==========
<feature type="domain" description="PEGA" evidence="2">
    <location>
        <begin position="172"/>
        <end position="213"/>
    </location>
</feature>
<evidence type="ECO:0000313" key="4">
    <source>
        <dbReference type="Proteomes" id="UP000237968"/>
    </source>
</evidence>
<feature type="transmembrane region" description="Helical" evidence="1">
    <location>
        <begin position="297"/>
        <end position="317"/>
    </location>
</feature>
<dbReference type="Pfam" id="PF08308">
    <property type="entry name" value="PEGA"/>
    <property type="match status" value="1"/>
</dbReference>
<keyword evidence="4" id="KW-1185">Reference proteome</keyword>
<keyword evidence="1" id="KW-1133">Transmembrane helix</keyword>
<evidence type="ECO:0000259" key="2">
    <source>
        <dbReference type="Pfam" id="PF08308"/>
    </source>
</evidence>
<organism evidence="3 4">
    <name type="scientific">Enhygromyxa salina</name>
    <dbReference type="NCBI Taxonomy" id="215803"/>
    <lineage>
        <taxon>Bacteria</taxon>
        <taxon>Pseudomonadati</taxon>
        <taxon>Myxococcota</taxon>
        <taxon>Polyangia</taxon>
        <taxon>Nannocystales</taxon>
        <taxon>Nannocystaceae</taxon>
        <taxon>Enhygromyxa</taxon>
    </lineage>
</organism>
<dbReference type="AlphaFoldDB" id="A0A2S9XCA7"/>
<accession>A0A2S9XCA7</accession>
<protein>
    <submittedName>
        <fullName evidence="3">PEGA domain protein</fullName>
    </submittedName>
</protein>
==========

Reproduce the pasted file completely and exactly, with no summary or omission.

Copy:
<feature type="domain" description="PEGA" evidence="2">
    <location>
        <begin position="172"/>
        <end position="213"/>
    </location>
</feature>
<evidence type="ECO:0000313" key="4">
    <source>
        <dbReference type="Proteomes" id="UP000237968"/>
    </source>
</evidence>
<feature type="transmembrane region" description="Helical" evidence="1">
    <location>
        <begin position="297"/>
        <end position="317"/>
    </location>
</feature>
<dbReference type="Pfam" id="PF08308">
    <property type="entry name" value="PEGA"/>
    <property type="match status" value="1"/>
</dbReference>
<keyword evidence="4" id="KW-1185">Reference proteome</keyword>
<keyword evidence="1" id="KW-1133">Transmembrane helix</keyword>
<evidence type="ECO:0000259" key="2">
    <source>
        <dbReference type="Pfam" id="PF08308"/>
    </source>
</evidence>
<organism evidence="3 4">
    <name type="scientific">Enhygromyxa salina</name>
    <dbReference type="NCBI Taxonomy" id="215803"/>
    <lineage>
        <taxon>Bacteria</taxon>
        <taxon>Pseudomonadati</taxon>
        <taxon>Myxococcota</taxon>
        <taxon>Polyangia</taxon>
        <taxon>Nannocystales</taxon>
        <taxon>Nannocystaceae</taxon>
        <taxon>Enhygromyxa</taxon>
    </lineage>
</organism>
<dbReference type="AlphaFoldDB" id="A0A2S9XCA7"/>
<accession>A0A2S9XCA7</accession>
<protein>
    <submittedName>
        <fullName evidence="3">PEGA domain protein</fullName>
    </submittedName>
</protein>